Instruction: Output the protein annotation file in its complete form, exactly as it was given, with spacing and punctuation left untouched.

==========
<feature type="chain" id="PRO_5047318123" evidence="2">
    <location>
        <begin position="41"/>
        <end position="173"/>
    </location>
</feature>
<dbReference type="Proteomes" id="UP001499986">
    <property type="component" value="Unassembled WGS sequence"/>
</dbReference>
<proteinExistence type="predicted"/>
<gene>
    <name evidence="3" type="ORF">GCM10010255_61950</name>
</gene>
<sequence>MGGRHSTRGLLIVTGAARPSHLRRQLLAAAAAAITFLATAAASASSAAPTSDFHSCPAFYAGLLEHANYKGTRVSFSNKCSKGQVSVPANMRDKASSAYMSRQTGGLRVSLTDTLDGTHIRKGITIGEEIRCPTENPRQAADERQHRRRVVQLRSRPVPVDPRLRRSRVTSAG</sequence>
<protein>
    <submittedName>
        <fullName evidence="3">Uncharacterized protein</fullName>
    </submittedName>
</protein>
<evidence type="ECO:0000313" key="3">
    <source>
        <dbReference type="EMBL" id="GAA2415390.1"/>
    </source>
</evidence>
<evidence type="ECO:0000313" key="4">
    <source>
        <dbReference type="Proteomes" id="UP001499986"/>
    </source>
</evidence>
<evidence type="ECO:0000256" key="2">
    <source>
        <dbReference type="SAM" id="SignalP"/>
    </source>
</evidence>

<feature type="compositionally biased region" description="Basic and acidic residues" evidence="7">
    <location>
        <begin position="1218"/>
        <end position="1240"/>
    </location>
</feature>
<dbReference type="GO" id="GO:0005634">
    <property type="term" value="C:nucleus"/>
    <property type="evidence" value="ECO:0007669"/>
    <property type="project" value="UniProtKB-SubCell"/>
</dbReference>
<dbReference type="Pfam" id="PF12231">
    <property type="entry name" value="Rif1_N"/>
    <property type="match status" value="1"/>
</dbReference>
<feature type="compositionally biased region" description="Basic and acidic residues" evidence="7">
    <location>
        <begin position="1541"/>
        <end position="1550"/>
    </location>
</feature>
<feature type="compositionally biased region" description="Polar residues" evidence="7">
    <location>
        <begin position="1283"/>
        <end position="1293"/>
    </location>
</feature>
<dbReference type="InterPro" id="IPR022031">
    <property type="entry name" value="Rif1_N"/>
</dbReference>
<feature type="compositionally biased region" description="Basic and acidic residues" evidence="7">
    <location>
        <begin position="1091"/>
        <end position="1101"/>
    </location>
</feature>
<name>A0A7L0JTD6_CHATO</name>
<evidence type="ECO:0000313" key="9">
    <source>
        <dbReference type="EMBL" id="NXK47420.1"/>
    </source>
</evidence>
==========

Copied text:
<feature type="chain" id="PRO_5047318123" evidence="2">
    <location>
        <begin position="41"/>
        <end position="173"/>
    </location>
</feature>
<dbReference type="Proteomes" id="UP001499986">
    <property type="component" value="Unassembled WGS sequence"/>
</dbReference>
<proteinExistence type="predicted"/>
<gene>
    <name evidence="3" type="ORF">GCM10010255_61950</name>
</gene>
<sequence>MGGRHSTRGLLIVTGAARPSHLRRQLLAAAAAAITFLATAAASASSAAPTSDFHSCPAFYAGLLEHANYKGTRVSFSNKCSKGQVSVPANMRDKASSAYMSRQTGGLRVSLTDTLDGTHIRKGITIGEEIRCPTENPRQAADERQHRRRVVQLRSRPVPVDPRLRRSRVTSAG</sequence>
<protein>
    <submittedName>
        <fullName evidence="3">Uncharacterized protein</fullName>
    </submittedName>
</protein>
<evidence type="ECO:0000313" key="3">
    <source>
        <dbReference type="EMBL" id="GAA2415390.1"/>
    </source>
</evidence>
<evidence type="ECO:0000313" key="4">
    <source>
        <dbReference type="Proteomes" id="UP001499986"/>
    </source>
</evidence>
<evidence type="ECO:0000256" key="2">
    <source>
        <dbReference type="SAM" id="SignalP"/>
    </source>
</evidence>

<feature type="compositionally biased region" description="Basic and acidic residues" evidence="7">
    <location>
        <begin position="1218"/>
        <end position="1240"/>
    </location>
</feature>
<dbReference type="GO" id="GO:0005634">
    <property type="term" value="C:nucleus"/>
    <property type="evidence" value="ECO:0007669"/>
    <property type="project" value="UniProtKB-SubCell"/>
</dbReference>
<dbReference type="Pfam" id="PF12231">
    <property type="entry name" value="Rif1_N"/>
    <property type="match status" value="1"/>
</dbReference>
<feature type="compositionally biased region" description="Basic and acidic residues" evidence="7">
    <location>
        <begin position="1541"/>
        <end position="1550"/>
    </location>
</feature>
<feature type="compositionally biased region" description="Polar residues" evidence="7">
    <location>
        <begin position="1283"/>
        <end position="1293"/>
    </location>
</feature>
<dbReference type="InterPro" id="IPR022031">
    <property type="entry name" value="Rif1_N"/>
</dbReference>
<feature type="compositionally biased region" description="Basic and acidic residues" evidence="7">
    <location>
        <begin position="1091"/>
        <end position="1101"/>
    </location>
</feature>
<name>A0A7L0JTD6_CHATO</name>
<evidence type="ECO:0000313" key="9">
    <source>
        <dbReference type="EMBL" id="NXK47420.1"/>
    </source>
</evidence>